Skip to content
Catholic Online Logo

By Martha Lyles

5/14/2012 (2 years ago)

Catholic Online (www.catholic.org)

Turning things over to our Blessed Mother

Every fire refines, and the one that claimed our house was no exception. We are stronger and wiser now, more grateful, less materialistic. But I would feel ungrateful to God if I complained, so I focus on the many ways He has guarded and sustained us.

Highlights

By Martha Lyles

Catholic Online (www.catholic.org)

5/14/2012 (2 years ago)

Published in Living Faith

Keywords: Mothers Day, Martha Lyles, forest fire, Mary, Rosary, Catholic Renewal, catholicrenewal.org


POWAY, CA (Catholic Online) - The thing you need to know about California brushfires is how fast they can move and how high they can reach.

Whenever we smell smoke here in the southwest corner of the country, we're on high alert.
So my husband, Dick, and I were vigilant on that warm October Tuesday back in 2007 when the wind suddenly picked up. We kept smelling smoke and looking outside and then - wham! - there it was, billowing smoke scaling our mountaintop.

Time to pack the cars.

We unplugged the computer and pulled paintings off the wall. We gathered my jewelry and filled suitcases with clothes. 

We didn't take as much as we would have liked - we planned to come back for more - but the electricity was out and the threat of suffocation loomed so we drove away from the brick, Mission-style home where we'd raised our three kids.

Once we unloaded our stuff at my daughter's house and rested a bit we decided to return for another batch of belongings. By then our neighborhood in Poway had been blocked off and the sky was dark. A law enforcement officer wearing a gas mask stopped us. "High Valley is on fire," he said. "We won't let you in."

It was Friday when the mayor called. We were hanging out at the pizza house, the only place still open in town, when he gave us the news: Our house had burned.

The sight was horrifying. The house had burned to the ground. A shell of the southern wall remained, but beyond that, everything had been reduced to piles of ashes and clumps of bricks. Our refrigerator stood six inches tall, a mangled hunk of black. The rest was unrecognizable. I couldn't tell whether I was in the living room or a bedroom. The fire had been relentless.

Our land was destroyed, 40 acres of oaks, palms and eucalyptus stripped and singed. It was almost like we were on the moon - flat, ash, black. Eerie and alien.

Tallying our losses

I was overcome by all we had lost. The love letters Dick and I had written at 19 and 17, when we first imagined a future together.

The sword and cap he wore when he graduated from the Naval Academy. My white silk dress from the captain's ball, our first attempt with a new Singer sewing machine.

Tokens from every milestone of family life that followed: baby books with locks of hair, grade-school report cards, Cabbage Patch dolls, homemade Mother's Day cards, First Communion dresses, college diplomas, wedding pictures.

Christmas ornaments and the ornate Nativity set I had displayed each December. The china doll from my mother's childhood, the envy of all my sisters. The ivory tablecloth my grandma crocheted. Out-of-print copies of the management books Dick had written, published in Chinese and Korean and Vietnamese.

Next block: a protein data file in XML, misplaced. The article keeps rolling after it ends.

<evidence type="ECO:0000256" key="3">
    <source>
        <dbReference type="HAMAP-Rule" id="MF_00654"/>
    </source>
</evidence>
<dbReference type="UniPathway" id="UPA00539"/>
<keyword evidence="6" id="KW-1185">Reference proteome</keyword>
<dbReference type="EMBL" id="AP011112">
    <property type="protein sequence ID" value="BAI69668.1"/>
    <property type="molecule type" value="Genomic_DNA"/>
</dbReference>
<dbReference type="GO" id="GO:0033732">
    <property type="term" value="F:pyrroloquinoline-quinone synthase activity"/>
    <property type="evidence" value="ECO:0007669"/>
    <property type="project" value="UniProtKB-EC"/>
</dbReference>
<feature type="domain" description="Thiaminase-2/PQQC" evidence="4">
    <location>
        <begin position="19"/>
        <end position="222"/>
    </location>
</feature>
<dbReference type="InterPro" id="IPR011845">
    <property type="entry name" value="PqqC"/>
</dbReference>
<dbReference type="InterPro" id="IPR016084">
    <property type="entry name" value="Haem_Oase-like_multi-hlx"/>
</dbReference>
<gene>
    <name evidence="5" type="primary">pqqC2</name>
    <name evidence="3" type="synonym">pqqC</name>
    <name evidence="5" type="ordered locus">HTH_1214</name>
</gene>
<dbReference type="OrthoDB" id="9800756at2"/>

In the midst of this sucker punch came mind-numbing insurance forms. We were asked to list every belonging we had lost. Half way through, I could not continue. I felt sick to my stomach.

Even the formal proof of our identity was gone; we had to apply for new birth certificates and social security cards.

But there was one thing the fire spared: our Marian shrine.

Down in the canyon, we'd placed a two-foot statue of the Blessed Mother inside a stone grotto. The year before my brother James, who is a priest, had come to bless it, sprinkling holy water on the grotto and the oak beside it. Everywhere that holy water had landed was untouched. Not even a smudge of smoke.

I looked at Mary's serene face and upturned palms, and peace filled my lungs. It was as though she was saying, "Here I am, and everything is going to be OK." 

She was right.

The blessings began pouring in, a hundred little kindnesses. Dick and I had never realized the depth of the human heart until the fire stripped us bare.

There are absolutes in life - eternal truths, divine gifts - that no flames can sear. In the fire's wake, these lifted into sharp relief. We held fast to the saints and the sacraments. My love for the Blessed Mother deepened. She is my queen!

'Never left unaided'

It feels fitting to dedicate the month of May to Mary. Every year at this time I re-consecrate myself to her, as St. Louis de Montfort taught. It is a Mother's Day gift to myself.

The rosary is a perfect prayer, and its mysteries form a cradle of comfort. What an enduring gift from Blessed John Paul II one decade ago: the Mysteries of Light that completed the story.  

Mary has never failed me. When my rebellious middle child headed off to college, I knew whom to call on. "OK, Mary, she's out of my hands; I am turning her over to you now!" And sure enough, my daughter found herself at college.

"Never was it known," goes the Memorare prayer to Mary, "that anyone who fled to thy protection, implored thy help or sought thine intercession was ever left unaided."

If you truly turn something over to the Blessed Mother, she will always take care of it. That's why Dick and I are entrusting her with the most important endeavor of our careers: the Catholic Renewal Campaign.

We are calling on Catholics across the country - young and old, active and lapsed - to renew our troubled culture with the healing truths of our faith. It's time to stand together and bring our most deeply held values back to the forefront, to create a culture where life wins and hope reigns. Where you can take your kids to the movie theater and find features that won't require a stop at the confessional on the way home. 

Every fire refines, and the one that claimed our house was no exception. We are stronger and wiser now, more grateful, less materialistic. I no longer go on shopping sprees. There's more space in my closet and in my heart.

I still miss the fire's loot. Just the other day, when company arrived, I went to retrieve my serving pieces and - oh my gosh, that tray is gone! It has never been the same.

But I would feel ungrateful to God if I complained, so I focus on the many ways He has guarded and sustained us.

In a way I feel lighter without my silk dress and leather pumps. But I also feel more grounded, tethered to the things that matter most.

-----

Martha Lyles is a longtime religious educator and co-founder of the Catholic Renewal Campaign. Learn more at CatholicRenewal.org. This article first appeared in The Huffington Post. 

---


Pope Francis: end world hunger through 'Prayer and Action'